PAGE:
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Suppose $n$ is a non negative integer $\geq 4$ and $\sigma\in S_n$ a permutation. Conjugacy classes in $S_n$ are completley determined by the cycle structure of $\sigma$. If we let the alternating group $A_n$.act on $S_n$ by conjugation, the orbits coincide with the conjugacy classes in $S_n$ except for those (even) permutations whose cycle structure is composed of even cycles (which corresponds to cycles of uneven length) of distinct order (fixed points are treated as cycles of length $1$.) See http://groupprops.subwiki.org/wiki/Splitting_criterion_for_conjugacy_classes_in_the_alternating_group

For instance a $3$-cycle in $A_4$ has cycle structure $[3,1]$ which fits the bill, and a $5$-cycle in $A_5$ or $A_6$ works too, since the cycle structure is $[5]$ and $[5,1]$ respectively. On the other hand, a $3$-cycle in $A_5$ will does not satisfy the criteria as it has cycle structure $[3,1,1]$ with two fixed points.

In this case, the conjugacy class of $\sigma$ inside $S_n$ splits in $2$ orbits of the conjugation action of $A_n$, and if $\tau$ is any odd permutation, for instance $(12)$, then we have $$\mathrm{Conj}_{S_n}(\sigma)=\mathcal{O}(\sigma)\coprod\mathcal{O}(\tau\sigma\tau^{-1})$$

My question is How can we differentiate between the two orbits? Does it have geometric meaning?

I can see that this information can be useful when looking at representations of the alternating groups, since there are as many irreducible representations as conjugacy classes. As for some geometric interpretation, I ask because there is one for the three cycles in $A_4$. If $S_4$ is understood as the group of symmetries of a regular tetrahedron, then $A_4$ is the subgroup of direct symmetries, and a $3$-cycle corresponds to a rotation of angle $\frac{2\pi}{3}$ or $\frac{4\pi}{3}$ with axis passing through one of the vertices. Conjugacy classes inside $A_n$ preserve the angle, and that's how we can tell them apart. In this case the computations are so simple we don't really need this picture, but I think it is a nice way to understand the fact $3$-cycles in are not all conjugate inside $A_4$...

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Those two classes are interchanged under the action of the automorphisms of $A_n$, so the answer to your question is probably no. –  Mariano Suárez-Alvarez May 13 '12 at 19:13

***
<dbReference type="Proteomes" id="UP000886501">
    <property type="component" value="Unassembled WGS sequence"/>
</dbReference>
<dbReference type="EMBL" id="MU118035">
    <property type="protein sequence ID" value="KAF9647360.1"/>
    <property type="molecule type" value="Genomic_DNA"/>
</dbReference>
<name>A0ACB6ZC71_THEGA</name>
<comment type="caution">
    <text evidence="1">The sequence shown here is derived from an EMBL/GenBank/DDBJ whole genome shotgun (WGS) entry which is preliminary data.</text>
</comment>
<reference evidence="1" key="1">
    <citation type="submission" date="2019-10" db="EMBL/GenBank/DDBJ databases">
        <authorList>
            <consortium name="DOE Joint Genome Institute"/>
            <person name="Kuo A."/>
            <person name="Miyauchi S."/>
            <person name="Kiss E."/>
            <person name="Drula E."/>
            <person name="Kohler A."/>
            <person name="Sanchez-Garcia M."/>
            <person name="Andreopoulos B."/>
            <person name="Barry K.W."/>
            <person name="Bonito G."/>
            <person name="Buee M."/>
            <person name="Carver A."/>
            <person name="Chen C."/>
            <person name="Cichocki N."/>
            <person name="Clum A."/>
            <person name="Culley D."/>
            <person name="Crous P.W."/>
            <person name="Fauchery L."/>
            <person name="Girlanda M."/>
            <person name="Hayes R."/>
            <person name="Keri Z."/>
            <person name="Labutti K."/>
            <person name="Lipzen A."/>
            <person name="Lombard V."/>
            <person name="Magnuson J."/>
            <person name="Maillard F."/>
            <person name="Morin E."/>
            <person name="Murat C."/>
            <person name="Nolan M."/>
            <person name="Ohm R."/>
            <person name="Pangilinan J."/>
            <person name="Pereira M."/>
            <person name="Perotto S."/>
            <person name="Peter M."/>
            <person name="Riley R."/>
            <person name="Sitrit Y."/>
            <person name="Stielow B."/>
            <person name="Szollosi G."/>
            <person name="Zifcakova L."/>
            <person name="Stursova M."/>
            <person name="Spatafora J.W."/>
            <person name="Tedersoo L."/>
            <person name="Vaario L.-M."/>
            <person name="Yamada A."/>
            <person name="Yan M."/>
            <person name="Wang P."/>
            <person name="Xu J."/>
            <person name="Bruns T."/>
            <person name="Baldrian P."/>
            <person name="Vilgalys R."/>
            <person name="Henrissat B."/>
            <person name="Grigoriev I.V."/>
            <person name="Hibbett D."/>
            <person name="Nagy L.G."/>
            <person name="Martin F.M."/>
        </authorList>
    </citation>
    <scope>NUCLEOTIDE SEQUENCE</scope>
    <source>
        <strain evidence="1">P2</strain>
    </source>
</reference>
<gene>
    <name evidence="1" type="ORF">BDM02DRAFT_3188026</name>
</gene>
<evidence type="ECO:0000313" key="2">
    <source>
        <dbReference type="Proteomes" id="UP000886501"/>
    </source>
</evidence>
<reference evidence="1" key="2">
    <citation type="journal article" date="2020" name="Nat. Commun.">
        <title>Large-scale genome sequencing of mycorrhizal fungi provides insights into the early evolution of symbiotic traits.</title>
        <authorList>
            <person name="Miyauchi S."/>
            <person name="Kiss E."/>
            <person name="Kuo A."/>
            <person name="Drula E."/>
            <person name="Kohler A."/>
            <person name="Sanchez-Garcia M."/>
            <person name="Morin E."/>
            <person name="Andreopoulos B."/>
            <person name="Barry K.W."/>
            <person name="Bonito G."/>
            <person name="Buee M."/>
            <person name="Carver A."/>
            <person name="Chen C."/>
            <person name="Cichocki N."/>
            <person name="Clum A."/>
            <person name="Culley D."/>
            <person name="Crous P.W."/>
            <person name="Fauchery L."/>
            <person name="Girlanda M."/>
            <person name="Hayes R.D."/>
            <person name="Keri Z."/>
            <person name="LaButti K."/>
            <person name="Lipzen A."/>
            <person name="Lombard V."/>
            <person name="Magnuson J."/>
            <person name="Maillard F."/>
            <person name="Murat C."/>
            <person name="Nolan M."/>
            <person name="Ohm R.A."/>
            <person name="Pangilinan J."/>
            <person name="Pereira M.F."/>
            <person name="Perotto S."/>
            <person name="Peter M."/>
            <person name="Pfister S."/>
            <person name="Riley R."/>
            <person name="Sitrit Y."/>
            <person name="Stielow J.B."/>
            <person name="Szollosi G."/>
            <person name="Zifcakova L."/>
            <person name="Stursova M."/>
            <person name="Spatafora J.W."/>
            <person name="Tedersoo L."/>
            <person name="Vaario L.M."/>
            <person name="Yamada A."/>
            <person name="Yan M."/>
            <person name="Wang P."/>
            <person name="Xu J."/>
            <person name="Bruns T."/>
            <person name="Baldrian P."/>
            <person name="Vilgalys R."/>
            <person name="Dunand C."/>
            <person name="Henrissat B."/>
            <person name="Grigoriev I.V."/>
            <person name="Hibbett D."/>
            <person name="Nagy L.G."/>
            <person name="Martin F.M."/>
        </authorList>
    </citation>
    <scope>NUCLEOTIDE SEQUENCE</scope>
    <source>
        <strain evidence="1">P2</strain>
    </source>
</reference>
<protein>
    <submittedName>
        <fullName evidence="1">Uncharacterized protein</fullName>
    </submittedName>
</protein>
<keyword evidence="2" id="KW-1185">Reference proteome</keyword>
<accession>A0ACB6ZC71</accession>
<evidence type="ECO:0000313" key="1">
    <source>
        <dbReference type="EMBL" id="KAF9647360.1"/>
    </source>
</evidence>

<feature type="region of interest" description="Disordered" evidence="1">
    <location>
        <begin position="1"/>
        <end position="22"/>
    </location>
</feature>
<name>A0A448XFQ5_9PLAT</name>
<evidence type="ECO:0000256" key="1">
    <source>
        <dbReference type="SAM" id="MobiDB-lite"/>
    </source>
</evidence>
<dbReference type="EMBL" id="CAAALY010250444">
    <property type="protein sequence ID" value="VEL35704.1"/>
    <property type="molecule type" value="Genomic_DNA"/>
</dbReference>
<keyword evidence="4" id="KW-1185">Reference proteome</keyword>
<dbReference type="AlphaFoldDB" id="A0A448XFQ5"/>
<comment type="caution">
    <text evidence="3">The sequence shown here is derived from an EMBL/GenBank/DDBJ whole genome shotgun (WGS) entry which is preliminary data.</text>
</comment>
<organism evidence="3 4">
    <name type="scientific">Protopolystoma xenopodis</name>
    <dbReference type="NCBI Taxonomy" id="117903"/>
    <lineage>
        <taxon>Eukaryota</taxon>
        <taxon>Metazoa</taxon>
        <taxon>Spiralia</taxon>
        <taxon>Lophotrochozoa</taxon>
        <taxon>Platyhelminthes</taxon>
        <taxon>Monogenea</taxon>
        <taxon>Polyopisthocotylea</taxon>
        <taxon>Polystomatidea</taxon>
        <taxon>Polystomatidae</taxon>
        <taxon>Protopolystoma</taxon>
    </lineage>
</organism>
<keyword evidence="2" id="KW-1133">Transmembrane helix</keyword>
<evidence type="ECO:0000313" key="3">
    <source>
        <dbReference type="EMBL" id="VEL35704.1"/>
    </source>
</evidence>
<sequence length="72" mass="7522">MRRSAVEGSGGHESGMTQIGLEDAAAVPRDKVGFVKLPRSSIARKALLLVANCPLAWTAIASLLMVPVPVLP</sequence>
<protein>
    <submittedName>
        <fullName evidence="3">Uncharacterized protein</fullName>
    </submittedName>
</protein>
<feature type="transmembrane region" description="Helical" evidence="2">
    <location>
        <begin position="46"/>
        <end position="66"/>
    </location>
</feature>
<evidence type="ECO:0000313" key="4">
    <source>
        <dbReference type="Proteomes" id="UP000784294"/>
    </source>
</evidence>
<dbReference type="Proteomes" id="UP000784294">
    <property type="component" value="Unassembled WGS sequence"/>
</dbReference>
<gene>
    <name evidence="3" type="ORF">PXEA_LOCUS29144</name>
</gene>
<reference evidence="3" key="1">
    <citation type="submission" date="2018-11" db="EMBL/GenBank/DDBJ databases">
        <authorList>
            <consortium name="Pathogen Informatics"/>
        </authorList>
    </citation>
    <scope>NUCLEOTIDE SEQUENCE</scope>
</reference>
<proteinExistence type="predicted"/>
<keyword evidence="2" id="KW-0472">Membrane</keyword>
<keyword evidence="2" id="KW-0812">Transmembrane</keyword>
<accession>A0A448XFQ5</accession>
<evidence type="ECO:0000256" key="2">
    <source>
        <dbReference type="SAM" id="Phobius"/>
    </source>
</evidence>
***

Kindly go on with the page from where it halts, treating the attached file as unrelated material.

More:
If you instead whant to identify that class given, say, the pair $(A_n,V)$ with $V$ some representation, then you can tell them apart by looking, for example, the values of the character at the two classes (for some $V$s; those that appear as proper summands of reps of $S_n$—as the other characters do not distinguish the classes) –  Mariano Suárez-Alvarez May 13 '12 at 19:20
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up vote 3 down vote accepted

The statement you make about tetrahedra generalizes to arbitrary $n$. Specifically, the symmetric group $S_n$ is the group of symmetries of a regular $n$-simplex, and the alternating group $A_n$ acts on this simplex by rotations. (In fact, $A_n$ is precisely the set of rotational symmetries.) Elements of different conjugacy classes of $A_n$ are geometrically distinguishable, in the sense that they would "look different" to an observer in $\mathbb{R}^n$.

One way of making the notion of "look different" precise is that non-conjugate elements of $A_n$ correspond to non-conjugate elements of the rotation group $SO(n)$. Thus, two non-conjugate elements of $A_n$ do not look the same up to rotation of the simplex.

Incidentally, the simplest algorithm to distinguish conjugacy classes in $A_n$ is essentially to check the sign of the conjugator. For example, the elements $(5)(2\;6\;3)(1\;9\;4\;8\;7)$ and $(2)(1\;4\;8)(3\;7\;5\;6\;9)$ are conjugate in $S_9$, and their conjugacy class in $S_9$ splits into two conjugacy classes in $A_9$. To check whether the two elements are conjugate in $A_9$, we consider a permutation that maps between corresponding numbers: $$ \begin{bmatrix} 5 & 2 & 6 & 3 & 1 & 9 & 4 & 8 & 7\\ 2 & 1 & 4 & 8 & 3 & 7 & 5 & 6 & 9 \end{bmatrix} \;=\; (1\;3\;8\;6\;4\;5\;2)(7\;9) $$ This permutation is odd, so the two elements are not in the same conjugacy class in $A_9$. It is possible to construe this algorithm geometrically, since the difference between odd and even permutations is the same as the difference between right-handed and left-handed coordinate systems.

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Thank you very much! –  Olivier Bégassat May 14 '12 at 10:35
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